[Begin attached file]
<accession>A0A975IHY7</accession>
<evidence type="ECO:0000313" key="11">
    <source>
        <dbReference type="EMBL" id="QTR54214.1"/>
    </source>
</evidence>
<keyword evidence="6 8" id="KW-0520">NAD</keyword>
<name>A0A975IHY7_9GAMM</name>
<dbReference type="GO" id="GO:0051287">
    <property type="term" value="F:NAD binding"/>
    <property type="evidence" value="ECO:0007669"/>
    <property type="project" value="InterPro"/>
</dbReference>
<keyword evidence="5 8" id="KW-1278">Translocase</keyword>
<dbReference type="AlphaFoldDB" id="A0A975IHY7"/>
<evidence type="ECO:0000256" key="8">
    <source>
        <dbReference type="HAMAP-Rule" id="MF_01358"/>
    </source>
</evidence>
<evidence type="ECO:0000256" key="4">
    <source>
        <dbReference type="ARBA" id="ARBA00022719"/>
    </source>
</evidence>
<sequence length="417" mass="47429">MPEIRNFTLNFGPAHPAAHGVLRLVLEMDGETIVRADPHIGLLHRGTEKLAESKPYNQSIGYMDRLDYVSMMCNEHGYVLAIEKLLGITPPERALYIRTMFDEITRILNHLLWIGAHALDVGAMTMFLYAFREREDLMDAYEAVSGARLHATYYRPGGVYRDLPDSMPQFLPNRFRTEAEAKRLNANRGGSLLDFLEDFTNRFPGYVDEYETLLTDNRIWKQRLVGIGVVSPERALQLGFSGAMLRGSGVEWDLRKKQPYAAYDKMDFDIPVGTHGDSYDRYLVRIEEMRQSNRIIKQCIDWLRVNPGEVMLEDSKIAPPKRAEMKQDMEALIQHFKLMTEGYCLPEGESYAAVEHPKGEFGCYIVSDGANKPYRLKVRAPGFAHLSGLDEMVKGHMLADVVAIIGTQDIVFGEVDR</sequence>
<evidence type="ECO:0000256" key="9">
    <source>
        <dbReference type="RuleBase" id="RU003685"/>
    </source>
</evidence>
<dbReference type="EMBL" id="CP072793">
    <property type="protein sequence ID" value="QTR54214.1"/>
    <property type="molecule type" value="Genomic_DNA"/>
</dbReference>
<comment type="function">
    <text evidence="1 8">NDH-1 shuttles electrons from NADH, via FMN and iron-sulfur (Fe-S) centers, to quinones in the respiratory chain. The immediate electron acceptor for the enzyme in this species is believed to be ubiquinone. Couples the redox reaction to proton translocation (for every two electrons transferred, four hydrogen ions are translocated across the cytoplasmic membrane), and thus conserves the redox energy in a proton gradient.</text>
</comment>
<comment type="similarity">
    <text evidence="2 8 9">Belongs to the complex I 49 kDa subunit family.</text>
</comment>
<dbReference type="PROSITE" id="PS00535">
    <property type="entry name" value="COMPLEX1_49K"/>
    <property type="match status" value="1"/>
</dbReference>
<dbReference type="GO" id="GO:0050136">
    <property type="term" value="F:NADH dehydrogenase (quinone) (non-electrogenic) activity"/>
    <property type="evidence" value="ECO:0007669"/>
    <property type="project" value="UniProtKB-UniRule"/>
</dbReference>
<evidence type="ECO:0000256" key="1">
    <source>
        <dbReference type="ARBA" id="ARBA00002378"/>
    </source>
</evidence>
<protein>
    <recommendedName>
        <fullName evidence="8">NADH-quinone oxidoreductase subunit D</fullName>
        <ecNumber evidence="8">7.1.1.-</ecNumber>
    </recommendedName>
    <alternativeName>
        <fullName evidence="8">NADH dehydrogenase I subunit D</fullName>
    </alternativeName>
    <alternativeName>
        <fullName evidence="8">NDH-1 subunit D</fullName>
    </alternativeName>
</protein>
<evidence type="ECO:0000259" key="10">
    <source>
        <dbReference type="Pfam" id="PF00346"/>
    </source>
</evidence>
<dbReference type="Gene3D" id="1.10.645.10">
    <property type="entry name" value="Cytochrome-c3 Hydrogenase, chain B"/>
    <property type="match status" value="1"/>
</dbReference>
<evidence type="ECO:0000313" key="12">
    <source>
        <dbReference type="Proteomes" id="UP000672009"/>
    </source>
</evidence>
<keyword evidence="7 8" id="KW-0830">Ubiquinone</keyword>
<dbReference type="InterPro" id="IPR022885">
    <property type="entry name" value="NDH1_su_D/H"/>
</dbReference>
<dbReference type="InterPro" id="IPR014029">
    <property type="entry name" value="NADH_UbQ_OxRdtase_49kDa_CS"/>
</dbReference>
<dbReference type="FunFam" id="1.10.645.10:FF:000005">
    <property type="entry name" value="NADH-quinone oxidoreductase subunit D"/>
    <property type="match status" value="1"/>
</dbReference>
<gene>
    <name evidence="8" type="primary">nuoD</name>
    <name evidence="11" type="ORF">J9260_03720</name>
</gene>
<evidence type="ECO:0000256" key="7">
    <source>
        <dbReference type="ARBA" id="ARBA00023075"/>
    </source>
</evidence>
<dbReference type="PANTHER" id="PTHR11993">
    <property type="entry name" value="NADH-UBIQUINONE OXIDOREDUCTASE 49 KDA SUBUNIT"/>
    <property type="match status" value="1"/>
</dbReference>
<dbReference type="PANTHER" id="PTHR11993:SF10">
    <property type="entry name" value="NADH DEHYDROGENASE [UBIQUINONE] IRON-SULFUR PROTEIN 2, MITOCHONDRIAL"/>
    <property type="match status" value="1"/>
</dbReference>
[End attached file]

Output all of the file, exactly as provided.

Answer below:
<accession>A0A975IHY7</accession>
<evidence type="ECO:0000313" key="11">
    <source>
        <dbReference type="EMBL" id="QTR54214.1"/>
    </source>
</evidence>
<keyword evidence="6 8" id="KW-0520">NAD</keyword>
<name>A0A975IHY7_9GAMM</name>
<dbReference type="GO" id="GO:0051287">
    <property type="term" value="F:NAD binding"/>
    <property type="evidence" value="ECO:0007669"/>
    <property type="project" value="InterPro"/>
</dbReference>
<keyword evidence="5 8" id="KW-1278">Translocase</keyword>
<dbReference type="AlphaFoldDB" id="A0A975IHY7"/>
<evidence type="ECO:0000256" key="8">
    <source>
        <dbReference type="HAMAP-Rule" id="MF_01358"/>
    </source>
</evidence>
<evidence type="ECO:0000256" key="4">
    <source>
        <dbReference type="ARBA" id="ARBA00022719"/>
    </source>
</evidence>
<sequence length="417" mass="47429">MPEIRNFTLNFGPAHPAAHGVLRLVLEMDGETIVRADPHIGLLHRGTEKLAESKPYNQSIGYMDRLDYVSMMCNEHGYVLAIEKLLGITPPERALYIRTMFDEITRILNHLLWIGAHALDVGAMTMFLYAFREREDLMDAYEAVSGARLHATYYRPGGVYRDLPDSMPQFLPNRFRTEAEAKRLNANRGGSLLDFLEDFTNRFPGYVDEYETLLTDNRIWKQRLVGIGVVSPERALQLGFSGAMLRGSGVEWDLRKKQPYAAYDKMDFDIPVGTHGDSYDRYLVRIEEMRQSNRIIKQCIDWLRVNPGEVMLEDSKIAPPKRAEMKQDMEALIQHFKLMTEGYCLPEGESYAAVEHPKGEFGCYIVSDGANKPYRLKVRAPGFAHLSGLDEMVKGHMLADVVAIIGTQDIVFGEVDR</sequence>
<evidence type="ECO:0000256" key="9">
    <source>
        <dbReference type="RuleBase" id="RU003685"/>
    </source>
</evidence>
<dbReference type="EMBL" id="CP072793">
    <property type="protein sequence ID" value="QTR54214.1"/>
    <property type="molecule type" value="Genomic_DNA"/>
</dbReference>
<comment type="function">
    <text evidence="1 8">NDH-1 shuttles electrons from NADH, via FMN and iron-sulfur (Fe-S) centers, to quinones in the respiratory chain. The immediate electron acceptor for the enzyme in this species is believed to be ubiquinone. Couples the redox reaction to proton translocation (for every two electrons transferred, four hydrogen ions are translocated across the cytoplasmic membrane), and thus conserves the redox energy in a proton gradient.</text>
</comment>
<comment type="similarity">
    <text evidence="2 8 9">Belongs to the complex I 49 kDa subunit family.</text>
</comment>
<dbReference type="PROSITE" id="PS00535">
    <property type="entry name" value="COMPLEX1_49K"/>
    <property type="match status" value="1"/>
</dbReference>
<dbReference type="GO" id="GO:0050136">
    <property type="term" value="F:NADH dehydrogenase (quinone) (non-electrogenic) activity"/>
    <property type="evidence" value="ECO:0007669"/>
    <property type="project" value="UniProtKB-UniRule"/>
</dbReference>
<evidence type="ECO:0000256" key="1">
    <source>
        <dbReference type="ARBA" id="ARBA00002378"/>
    </source>
</evidence>
<protein>
    <recommendedName>
        <fullName evidence="8">NADH-quinone oxidoreductase subunit D</fullName>
        <ecNumber evidence="8">7.1.1.-</ecNumber>
    </recommendedName>
    <alternativeName>
        <fullName evidence="8">NADH dehydrogenase I subunit D</fullName>
    </alternativeName>
    <alternativeName>
        <fullName evidence="8">NDH-1 subunit D</fullName>
    </alternativeName>
</protein>
<evidence type="ECO:0000259" key="10">
    <source>
        <dbReference type="Pfam" id="PF00346"/>
    </source>
</evidence>
<dbReference type="Gene3D" id="1.10.645.10">
    <property type="entry name" value="Cytochrome-c3 Hydrogenase, chain B"/>
    <property type="match status" value="1"/>
</dbReference>
<evidence type="ECO:0000313" key="12">
    <source>
        <dbReference type="Proteomes" id="UP000672009"/>
    </source>
</evidence>
<keyword evidence="7 8" id="KW-0830">Ubiquinone</keyword>
<dbReference type="InterPro" id="IPR022885">
    <property type="entry name" value="NDH1_su_D/H"/>
</dbReference>
<dbReference type="InterPro" id="IPR014029">
    <property type="entry name" value="NADH_UbQ_OxRdtase_49kDa_CS"/>
</dbReference>
<dbReference type="FunFam" id="1.10.645.10:FF:000005">
    <property type="entry name" value="NADH-quinone oxidoreductase subunit D"/>
    <property type="match status" value="1"/>
</dbReference>
<gene>
    <name evidence="8" type="primary">nuoD</name>
    <name evidence="11" type="ORF">J9260_03720</name>
</gene>
<evidence type="ECO:0000256" key="7">
    <source>
        <dbReference type="ARBA" id="ARBA00023075"/>
    </source>
</evidence>
<dbReference type="PANTHER" id="PTHR11993">
    <property type="entry name" value="NADH-UBIQUINONE OXIDOREDUCTASE 49 KDA SUBUNIT"/>
    <property type="match status" value="1"/>
</dbReference>
<dbReference type="PANTHER" id="PTHR11993:SF10">
    <property type="entry name" value="NADH DEHYDROGENASE [UBIQUINONE] IRON-SULFUR PROTEIN 2, MITOCHONDRIAL"/>
    <property type="match status" value="1"/>
</dbReference>